Mittwoch, 8. Dezember 2010

8. Siedlungspolitik Israel - Zionist/Israeli Planning: The Fabrication of Israel IV.2 After Oslo

Neue Veröffentlichung! Teil 8 online verfügbar (siehe unten)


About the Usurpation and Destruction of Palestine through Zionist Spatial Planning

A Unique Planning Issue

Viktoria Waltz - Herausgeberin - Dortmund 2010 – Eigenverlag

Die hier in loser Folge zur Veröffentlichung vorliegenden Texte geben einen detaillierten Einblick in die Vorgänge, die zum Konstrukt Israel geführt haben und lassen keinen Zweifel daran, dass es unter den bestehenden zionistischen Rahmenbedingungen um nichts geringeres als das Ganze geht, um ein jüdisches Israel ohne Palästinenser und mit keinem Impuls für zwei Staaten, die nebeneinander leben könnten und auch nicht um eine Integration Israels in den Nahen Osten, sondern um die Fortsetzung des aggressiven, zerstörerischen Kurses bis hin zu weiteren Kriegen. (wöchentlich mittwochs online)

Part 8
Jad Isaac
2. After Oslo: The Judaizing of the West Bank - Preparing the
Geographic Holocaust on the Palestinian Land Since 1993
From last part IV 1 (look at Blog Archive Oct/Noc 2010, part 1-7):
West Bank and Gaza were pure Palestinian areas before 1967 under Jordanian and Egyptian governance. The population living in villages, cities and refugee camps earned more or less sufficiently their living with farming. The West Bank was serving Jordan with vegetables, fruits and crops; the ‘Jerusalem stone’ a favourite building material was exported to the Arab neighboured countries. ...
When Israel occupied the West Bank and Gaza, life, especially mobility deteriorated again and Palestinians faced immediately what happened to many of them in 47- 49 during the first ethnic cleansing: expulsion, census, expropriation, restrictions of life in many directions. Same regulations and laws as before were used to expropriate land and extend Jewish colonies (see III.1) …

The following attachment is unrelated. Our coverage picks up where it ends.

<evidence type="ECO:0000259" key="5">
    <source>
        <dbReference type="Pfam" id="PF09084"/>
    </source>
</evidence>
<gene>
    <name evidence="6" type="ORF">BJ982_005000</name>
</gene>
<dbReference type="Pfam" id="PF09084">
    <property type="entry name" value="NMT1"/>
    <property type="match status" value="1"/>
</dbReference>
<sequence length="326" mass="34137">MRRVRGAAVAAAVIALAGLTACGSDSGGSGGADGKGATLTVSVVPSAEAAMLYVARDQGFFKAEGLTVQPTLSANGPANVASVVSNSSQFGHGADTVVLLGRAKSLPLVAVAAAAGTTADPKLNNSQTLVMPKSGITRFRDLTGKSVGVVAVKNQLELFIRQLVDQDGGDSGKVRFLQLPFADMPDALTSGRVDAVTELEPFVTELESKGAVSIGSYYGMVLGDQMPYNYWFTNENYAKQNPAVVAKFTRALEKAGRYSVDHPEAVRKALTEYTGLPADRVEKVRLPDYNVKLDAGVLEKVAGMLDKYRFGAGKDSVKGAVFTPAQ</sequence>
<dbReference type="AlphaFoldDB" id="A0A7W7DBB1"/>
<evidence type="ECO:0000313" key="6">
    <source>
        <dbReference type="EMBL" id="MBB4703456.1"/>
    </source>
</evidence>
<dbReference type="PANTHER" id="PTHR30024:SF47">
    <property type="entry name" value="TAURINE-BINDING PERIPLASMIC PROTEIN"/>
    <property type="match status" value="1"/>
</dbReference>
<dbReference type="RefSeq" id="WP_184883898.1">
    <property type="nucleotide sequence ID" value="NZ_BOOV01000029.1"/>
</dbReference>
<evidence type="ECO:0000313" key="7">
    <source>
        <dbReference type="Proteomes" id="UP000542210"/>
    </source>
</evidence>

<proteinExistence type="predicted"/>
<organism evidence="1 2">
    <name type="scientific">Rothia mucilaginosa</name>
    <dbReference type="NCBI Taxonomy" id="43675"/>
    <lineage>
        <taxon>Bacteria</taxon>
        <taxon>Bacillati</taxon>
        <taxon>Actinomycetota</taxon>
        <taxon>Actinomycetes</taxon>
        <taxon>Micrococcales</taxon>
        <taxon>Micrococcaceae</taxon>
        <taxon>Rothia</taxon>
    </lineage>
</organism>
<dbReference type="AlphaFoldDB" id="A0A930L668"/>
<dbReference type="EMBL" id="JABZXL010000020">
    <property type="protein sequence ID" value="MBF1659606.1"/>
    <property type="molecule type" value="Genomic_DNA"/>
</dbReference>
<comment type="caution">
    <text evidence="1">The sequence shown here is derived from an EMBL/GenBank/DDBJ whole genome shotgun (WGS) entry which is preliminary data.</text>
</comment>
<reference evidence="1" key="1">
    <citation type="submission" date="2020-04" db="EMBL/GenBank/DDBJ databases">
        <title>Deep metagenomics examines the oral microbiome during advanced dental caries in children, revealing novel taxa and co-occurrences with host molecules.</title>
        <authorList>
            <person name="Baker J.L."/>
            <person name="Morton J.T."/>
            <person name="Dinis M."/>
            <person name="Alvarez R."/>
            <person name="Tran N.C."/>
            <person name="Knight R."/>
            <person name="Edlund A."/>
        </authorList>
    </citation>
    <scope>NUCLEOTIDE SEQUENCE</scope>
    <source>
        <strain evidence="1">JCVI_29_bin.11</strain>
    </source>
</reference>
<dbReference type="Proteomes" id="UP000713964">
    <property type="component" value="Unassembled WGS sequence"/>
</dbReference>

As shown, the transformation of Palestinian land into Israeli and Jewish did not come to an end after Madrid and Oslo. In addition, the construction of the separation wall can be understood as part of a refining plan within the same goals. The next paragraph will go deeper into facts on the ground.
Jad Isaac
2. After Oslo: The Judaizing of the West Bank - Preparing the
Geographic Holocaust on the Palestinian Land Since 1993
1993 was a turning point in the Palestinian-Israeli conflict. An interim peace agreement ‘Oslo Accord’ was signed by both parties to initiate political solution for the conflict. But the crucial issues such as Jerusalem, borders, water, refugees and Israeli settlements were left to be determined in the final status talks to be held in 1996. It was agreed that "Neither side shall take any step that will change the status of the West Bank and the Gaza Strip…" (Article XXXI, Oslo II, 1995.)
According to the ‘Oslo II’ agreement of September 1995, the West Bank was classified into Areas A, B, and C, with varying levels of control. The Israeli military withdrew from area A, and complete control was assumed by the Palestinian National Authority (PNA). This marked the first time that a Palestinian Government retained sovereignty over any Palestinian land. In area B, the Palestinians were supposed to have full control over civil matters but Israel continues to have overriding responsibility for security, which consequently excluded factual Palestinian sovereignty.
In area C, Israel retains full control over land, security, and natural resources. According to the agreement, the Palestinians should have regained control over 95 % of the West Bank and Gaza by July 1998. However, on the ground, this did not happen, not even 20% of West Bank and Gaza area came under Palestinian control and East Jerusalem is still excluded.
By March 2000, area A comprised only 18% of the West Bank total area (1,004 km²) and a further 254.2 km² of the Gaza Strip, (which was occupied by Israeli Settlements but was later evacuated in August 2005), while area B comprised 18.3% of the total West Bank Area (1,035 km²), while the remaining area falls under the full Israeli control in area C and comprises 61% of the total West Bank Area (3,452 km²). (see table 1)
Table 1 The Redeployment Percentages according to the Agreements
Palestinian share according to sovereignty in A outlines the various stages of the interim agreements and the corresponding changes.
Oslo II (May - 1994)
A 3.0%
B 24.0%
C 73.0%
Wye I (October 1998)
A 10.1%
B 18.9%
C 71.0%
Wye II & III (not implemented)
A 18.2%
B 21.8%
C 60.0%
Sharm I (September 1999)
A 10.1%
B 25.9%
C 64.0%